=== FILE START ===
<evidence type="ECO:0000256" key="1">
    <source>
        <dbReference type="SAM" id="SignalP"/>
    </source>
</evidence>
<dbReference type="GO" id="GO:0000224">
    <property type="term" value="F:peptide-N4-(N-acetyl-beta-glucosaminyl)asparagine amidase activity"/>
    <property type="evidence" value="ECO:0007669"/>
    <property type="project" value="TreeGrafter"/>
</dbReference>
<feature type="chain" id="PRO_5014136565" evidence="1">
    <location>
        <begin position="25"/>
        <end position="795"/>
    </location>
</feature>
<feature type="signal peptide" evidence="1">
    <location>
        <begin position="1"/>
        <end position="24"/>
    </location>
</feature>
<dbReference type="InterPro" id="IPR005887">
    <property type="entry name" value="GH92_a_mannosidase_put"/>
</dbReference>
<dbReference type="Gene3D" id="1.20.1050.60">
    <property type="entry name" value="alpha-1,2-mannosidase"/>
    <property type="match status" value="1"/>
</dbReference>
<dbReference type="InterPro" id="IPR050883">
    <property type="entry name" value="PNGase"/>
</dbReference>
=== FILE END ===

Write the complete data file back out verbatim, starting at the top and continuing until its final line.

<evidence type="ECO:0000256" key="1">
    <source>
        <dbReference type="SAM" id="SignalP"/>
    </source>
</evidence>
<dbReference type="GO" id="GO:0000224">
    <property type="term" value="F:peptide-N4-(N-acetyl-beta-glucosaminyl)asparagine amidase activity"/>
    <property type="evidence" value="ECO:0007669"/>
    <property type="project" value="TreeGrafter"/>
</dbReference>
<feature type="chain" id="PRO_5014136565" evidence="1">
    <location>
        <begin position="25"/>
        <end position="795"/>
    </location>
</feature>
<feature type="signal peptide" evidence="1">
    <location>
        <begin position="1"/>
        <end position="24"/>
    </location>
</feature>
<dbReference type="InterPro" id="IPR005887">
    <property type="entry name" value="GH92_a_mannosidase_put"/>
</dbReference>
<dbReference type="Gene3D" id="1.20.1050.60">
    <property type="entry name" value="alpha-1,2-mannosidase"/>
    <property type="match status" value="1"/>
</dbReference>
<dbReference type="InterPro" id="IPR050883">
    <property type="entry name" value="PNGase"/>
</dbReference>